This is Moore's most powerful movie -- the largest in scope, the most resourceful and skillful in means -- and the best things in it have little to do with his usual ideological take on American power and George Bush.
Sometimes slipshod in its making and juvenile in its travesty, and of course it has no interest in overall fairness to Bush. But it vents an anger about this presidency that, as the film's ardent reception shows, seethes in very many of us.
Little of this information is new, but Moore packages what's already known about George W. Bush and his presidency into a piece of rhetoric so persuasive that the Bush reelection campaign could spend the next five months trying to refute it.
The best thing about Fahrenheit 9/11 is that viewers can disagree with the filmmaker's own assessment that the war was fought for money and power but still emerge with some healthy questions of their own.
Moore's ability to kick off a debate -- even a vicious one -- remains priceless, as do his gifts for ridicule, for wringing laughs, shock and tears from his subjects and for shedding a spotlight on ordinary Americans.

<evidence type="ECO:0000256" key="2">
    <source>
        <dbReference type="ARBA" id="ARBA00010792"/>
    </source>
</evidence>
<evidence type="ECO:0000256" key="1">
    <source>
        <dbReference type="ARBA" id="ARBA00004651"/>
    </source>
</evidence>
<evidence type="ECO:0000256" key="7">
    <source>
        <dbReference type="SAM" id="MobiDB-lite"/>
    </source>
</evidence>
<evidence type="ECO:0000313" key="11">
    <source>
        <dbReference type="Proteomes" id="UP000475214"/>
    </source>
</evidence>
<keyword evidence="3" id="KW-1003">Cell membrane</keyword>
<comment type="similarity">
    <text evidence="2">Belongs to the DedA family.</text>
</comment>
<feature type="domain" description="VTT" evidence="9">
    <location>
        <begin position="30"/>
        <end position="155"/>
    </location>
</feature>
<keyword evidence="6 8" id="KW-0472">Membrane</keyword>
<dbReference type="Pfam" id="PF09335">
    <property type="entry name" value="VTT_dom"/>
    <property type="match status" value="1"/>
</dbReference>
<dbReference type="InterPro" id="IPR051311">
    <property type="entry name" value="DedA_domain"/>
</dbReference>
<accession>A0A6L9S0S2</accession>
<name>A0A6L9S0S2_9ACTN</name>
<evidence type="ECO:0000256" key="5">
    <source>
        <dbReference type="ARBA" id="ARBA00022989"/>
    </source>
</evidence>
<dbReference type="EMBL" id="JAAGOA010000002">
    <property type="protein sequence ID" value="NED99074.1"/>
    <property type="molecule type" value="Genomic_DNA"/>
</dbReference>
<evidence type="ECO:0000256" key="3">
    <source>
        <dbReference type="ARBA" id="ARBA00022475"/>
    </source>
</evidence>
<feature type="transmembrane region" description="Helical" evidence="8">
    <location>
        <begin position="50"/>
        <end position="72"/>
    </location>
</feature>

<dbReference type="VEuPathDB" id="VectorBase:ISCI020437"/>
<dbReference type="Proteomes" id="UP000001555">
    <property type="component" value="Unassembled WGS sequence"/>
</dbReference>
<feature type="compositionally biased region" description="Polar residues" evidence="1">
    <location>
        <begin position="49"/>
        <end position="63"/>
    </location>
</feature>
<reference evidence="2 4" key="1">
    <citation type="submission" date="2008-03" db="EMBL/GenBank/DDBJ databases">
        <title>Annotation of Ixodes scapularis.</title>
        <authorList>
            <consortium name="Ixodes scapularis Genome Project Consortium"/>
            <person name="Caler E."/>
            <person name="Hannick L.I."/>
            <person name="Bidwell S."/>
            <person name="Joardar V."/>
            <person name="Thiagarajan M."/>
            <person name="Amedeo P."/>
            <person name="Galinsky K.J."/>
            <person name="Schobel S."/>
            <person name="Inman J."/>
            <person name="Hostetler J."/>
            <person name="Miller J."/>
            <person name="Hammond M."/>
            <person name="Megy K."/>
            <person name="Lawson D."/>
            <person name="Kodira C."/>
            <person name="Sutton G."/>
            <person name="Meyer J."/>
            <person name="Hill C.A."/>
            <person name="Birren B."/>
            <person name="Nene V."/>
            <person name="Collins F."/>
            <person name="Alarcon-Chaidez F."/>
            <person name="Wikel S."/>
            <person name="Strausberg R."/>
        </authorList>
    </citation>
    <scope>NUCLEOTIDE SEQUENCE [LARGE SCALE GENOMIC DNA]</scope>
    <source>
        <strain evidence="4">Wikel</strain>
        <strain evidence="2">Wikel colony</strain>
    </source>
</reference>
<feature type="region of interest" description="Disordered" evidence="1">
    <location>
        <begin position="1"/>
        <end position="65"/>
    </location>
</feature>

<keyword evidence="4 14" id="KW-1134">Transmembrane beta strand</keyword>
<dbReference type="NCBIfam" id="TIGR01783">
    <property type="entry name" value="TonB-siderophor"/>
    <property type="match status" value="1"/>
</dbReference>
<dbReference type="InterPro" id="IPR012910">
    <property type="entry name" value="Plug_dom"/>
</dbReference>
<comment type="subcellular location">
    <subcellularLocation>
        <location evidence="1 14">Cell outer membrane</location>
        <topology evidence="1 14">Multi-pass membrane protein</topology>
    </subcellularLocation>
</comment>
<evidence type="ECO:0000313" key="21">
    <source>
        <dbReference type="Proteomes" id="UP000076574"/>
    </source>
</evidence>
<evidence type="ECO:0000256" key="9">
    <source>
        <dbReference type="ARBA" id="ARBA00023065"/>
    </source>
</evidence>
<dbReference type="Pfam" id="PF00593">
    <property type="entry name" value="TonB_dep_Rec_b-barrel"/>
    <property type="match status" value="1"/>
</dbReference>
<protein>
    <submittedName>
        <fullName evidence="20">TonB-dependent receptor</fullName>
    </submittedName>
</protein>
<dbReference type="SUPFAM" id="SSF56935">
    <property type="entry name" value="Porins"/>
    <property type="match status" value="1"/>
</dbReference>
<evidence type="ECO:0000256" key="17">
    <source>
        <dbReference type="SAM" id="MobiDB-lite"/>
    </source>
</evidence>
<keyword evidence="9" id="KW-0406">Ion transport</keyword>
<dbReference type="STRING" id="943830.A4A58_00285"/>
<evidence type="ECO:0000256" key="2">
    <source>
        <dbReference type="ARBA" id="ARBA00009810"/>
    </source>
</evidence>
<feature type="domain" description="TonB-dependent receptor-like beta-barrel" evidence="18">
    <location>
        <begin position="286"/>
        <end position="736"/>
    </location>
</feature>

A passionate, clearly articulated, if sloppily structured indictment of the president, his ties to the bin Laden family, his relentless push for war in Iraq and, as portrayed by Moore, an ineptitude bordering on the criminal.
Should be seen because it takes off the gloves and wades into the fray, because it synthesizes the anti-Bush argument like no other work before it, and because it forces you to decide for yourself exactly where passion starts to warp point of view.
If Moore is formidable, it's not because he is a great filmmaker (far from it), but because he infuses his sense of ridicule with the fury of moral indignation. Fahrenheit 9/11 is strongest when that wrath is vented on Bush and his cohorts.